Artistic endeavours revisited

The connection between art and the academy and the conundrum of how to make research more creative continues to flit around my desk like an insistent butterfly. It looks like it would be very pretty if only it would sit still for long enough.

Fine artists seem to have a lot of latitude in their practice. It wouldn’t do to put a restraining pin through the middle but it doesn’t hurt to take a bit of a closer look. Last time I looked at this I managed to turn it on it’s head: how to make my previous artworks more academic. It’s a good starting point.

How does an artist look as a practitioner and as a researcher? And does artistic practice look like research? The whole exercise is one of reframing art as an academic practice. The final stage (pending) is then to see how research can be seen as an artistic practice.

The story goes like this: An artist is given a brief to respond to. The brief then is a kind of research problem to be addressed. An example: an exhibition to commemorate 800 years of an island’s independence as part of a year long “Pride in Jersey” programme.

The artist’s initial response to this brief can be seen as a set of research questions – “How to visually represent the island’s heritage?.” or “How has this been previously represented?” “What are the notions of independence, identity and commemoration?”

The artist’s methods will draw on their past work, probably their preferred medium, and act as a means of developing their practice. This might mean going out to collect video footage, or to trawl through the archive for relevant materials and then to collate these materials into some kind of  narrative or structure or other that can be presented to an audience with an aesthetic or appealing cohesion. Of some sort. The artist’s methods are not necessarily fixed and increasingly becoming more curatorial.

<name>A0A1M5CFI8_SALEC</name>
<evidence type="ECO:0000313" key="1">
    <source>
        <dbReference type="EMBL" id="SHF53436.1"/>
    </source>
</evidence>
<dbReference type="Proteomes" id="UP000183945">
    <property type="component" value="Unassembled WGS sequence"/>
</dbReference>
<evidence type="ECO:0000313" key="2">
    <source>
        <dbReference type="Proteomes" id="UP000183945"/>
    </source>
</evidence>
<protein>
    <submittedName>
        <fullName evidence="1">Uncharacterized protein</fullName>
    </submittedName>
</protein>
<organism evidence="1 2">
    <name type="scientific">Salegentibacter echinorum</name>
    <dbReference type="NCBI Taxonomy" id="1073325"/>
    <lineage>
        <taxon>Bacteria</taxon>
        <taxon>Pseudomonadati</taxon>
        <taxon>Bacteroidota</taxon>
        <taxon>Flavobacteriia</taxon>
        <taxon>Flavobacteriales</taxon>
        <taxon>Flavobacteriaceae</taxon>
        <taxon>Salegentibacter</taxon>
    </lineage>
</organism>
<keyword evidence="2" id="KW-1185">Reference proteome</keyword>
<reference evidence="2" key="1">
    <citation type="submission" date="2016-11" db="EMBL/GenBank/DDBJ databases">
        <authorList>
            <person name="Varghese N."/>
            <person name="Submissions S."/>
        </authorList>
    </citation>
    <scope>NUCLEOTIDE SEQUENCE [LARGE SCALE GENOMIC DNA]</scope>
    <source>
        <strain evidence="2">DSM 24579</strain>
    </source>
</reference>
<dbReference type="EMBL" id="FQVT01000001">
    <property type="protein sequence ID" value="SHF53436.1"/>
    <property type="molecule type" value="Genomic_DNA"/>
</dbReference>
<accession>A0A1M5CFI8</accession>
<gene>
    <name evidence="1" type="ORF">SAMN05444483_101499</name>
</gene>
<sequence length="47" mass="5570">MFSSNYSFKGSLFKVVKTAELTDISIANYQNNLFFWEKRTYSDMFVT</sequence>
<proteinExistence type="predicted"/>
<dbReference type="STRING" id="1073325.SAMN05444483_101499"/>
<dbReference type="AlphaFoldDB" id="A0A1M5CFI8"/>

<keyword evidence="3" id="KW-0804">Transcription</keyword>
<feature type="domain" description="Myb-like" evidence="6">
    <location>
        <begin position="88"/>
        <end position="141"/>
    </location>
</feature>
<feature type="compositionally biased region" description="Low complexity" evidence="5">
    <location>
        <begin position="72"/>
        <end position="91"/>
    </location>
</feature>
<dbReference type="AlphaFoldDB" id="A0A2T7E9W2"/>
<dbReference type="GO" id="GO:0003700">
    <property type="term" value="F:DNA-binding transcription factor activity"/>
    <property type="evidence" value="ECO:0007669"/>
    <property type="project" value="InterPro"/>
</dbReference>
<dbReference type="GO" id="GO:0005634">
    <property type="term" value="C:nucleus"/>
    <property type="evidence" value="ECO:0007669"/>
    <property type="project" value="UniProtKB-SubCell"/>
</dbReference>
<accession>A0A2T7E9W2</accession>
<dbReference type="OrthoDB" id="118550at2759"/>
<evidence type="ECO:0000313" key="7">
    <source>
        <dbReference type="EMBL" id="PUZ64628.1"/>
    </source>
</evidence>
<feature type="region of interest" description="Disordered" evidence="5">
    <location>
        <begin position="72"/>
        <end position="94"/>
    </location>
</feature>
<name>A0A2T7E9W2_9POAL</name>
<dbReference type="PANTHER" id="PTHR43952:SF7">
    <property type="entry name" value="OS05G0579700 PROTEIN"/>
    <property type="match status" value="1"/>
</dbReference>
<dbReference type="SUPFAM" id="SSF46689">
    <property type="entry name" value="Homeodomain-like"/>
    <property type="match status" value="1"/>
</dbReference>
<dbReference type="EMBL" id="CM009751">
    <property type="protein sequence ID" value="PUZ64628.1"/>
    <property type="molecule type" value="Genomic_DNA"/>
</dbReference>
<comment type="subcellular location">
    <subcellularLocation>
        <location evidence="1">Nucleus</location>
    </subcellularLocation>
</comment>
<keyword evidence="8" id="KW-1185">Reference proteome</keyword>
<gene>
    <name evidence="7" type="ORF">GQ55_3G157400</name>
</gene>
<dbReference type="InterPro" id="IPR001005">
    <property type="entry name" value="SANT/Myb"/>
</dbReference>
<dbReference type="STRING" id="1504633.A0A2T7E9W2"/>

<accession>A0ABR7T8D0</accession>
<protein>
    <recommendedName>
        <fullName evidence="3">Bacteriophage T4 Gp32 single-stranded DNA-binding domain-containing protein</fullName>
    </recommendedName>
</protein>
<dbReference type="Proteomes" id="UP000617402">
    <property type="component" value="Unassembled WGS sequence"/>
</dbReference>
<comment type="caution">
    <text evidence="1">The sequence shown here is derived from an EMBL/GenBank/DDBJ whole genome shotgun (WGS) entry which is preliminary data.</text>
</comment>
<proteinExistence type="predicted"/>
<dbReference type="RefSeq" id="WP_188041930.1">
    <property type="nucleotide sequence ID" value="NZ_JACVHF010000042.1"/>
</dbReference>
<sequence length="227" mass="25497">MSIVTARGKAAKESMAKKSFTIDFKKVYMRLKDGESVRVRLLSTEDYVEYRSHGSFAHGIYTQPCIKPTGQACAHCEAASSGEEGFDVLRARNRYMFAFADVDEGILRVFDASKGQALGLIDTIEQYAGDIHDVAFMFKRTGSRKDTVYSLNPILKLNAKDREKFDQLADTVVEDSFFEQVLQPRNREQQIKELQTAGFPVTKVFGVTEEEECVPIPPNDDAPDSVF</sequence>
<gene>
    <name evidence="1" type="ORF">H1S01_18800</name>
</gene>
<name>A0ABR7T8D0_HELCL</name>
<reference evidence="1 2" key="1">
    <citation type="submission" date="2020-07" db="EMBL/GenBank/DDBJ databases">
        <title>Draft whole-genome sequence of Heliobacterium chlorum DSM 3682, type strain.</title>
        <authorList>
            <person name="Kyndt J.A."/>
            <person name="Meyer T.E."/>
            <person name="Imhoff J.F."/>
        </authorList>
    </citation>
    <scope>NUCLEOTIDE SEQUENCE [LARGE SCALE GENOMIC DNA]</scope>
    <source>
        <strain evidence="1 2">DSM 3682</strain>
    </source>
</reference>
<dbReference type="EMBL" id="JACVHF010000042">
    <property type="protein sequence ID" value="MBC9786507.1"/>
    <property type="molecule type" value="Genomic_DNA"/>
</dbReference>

The data consists of: found objects; video footage; images constructed, collected and collated; and concepts construed. The results are presented as a press release, a catalogue and an exhibition. The whole process, assuming a gallery with some footfall, comes with built in public engagement.

Installation of telescope and maps from "Retrospection - the art of looking backwards". An exhibition to commemorate 800 years of Jersey's independence.

Installation of telescope and maps from “Retrospection – the art of looking backwards”. An exhibition to commemorate 800 years of Jersey’s independence. Jersey Arts Centre, 2004

This whole analogy is of course a construct that has probably been rehearsed many times in the art academies as they become increasingly dependent on research funding. It seemed quite trite as I was preparing it. So then I did it again, this time on a different exhibition and the story still held together. And a third time. This seemed to be what Baxendall was getting at but with it being my own work I had direct access to the terms of the problem and the sources of resolution.

At this point it seemed to be worth presenting the results of this to a university social sciences workshop on public engagement. If it’s possible to show how an artwork is created from the perspective of an academic researcher this may well offer some assistance to academics who are contemplating the production of visual materials to disseminate their  research.

The next stage then is to work it back the other way and get that creative feed into my own academic practice. Looking from different angles it’s possible to discern the pattern on the butterfly’s wings. It’s time to open the window and let it out now.


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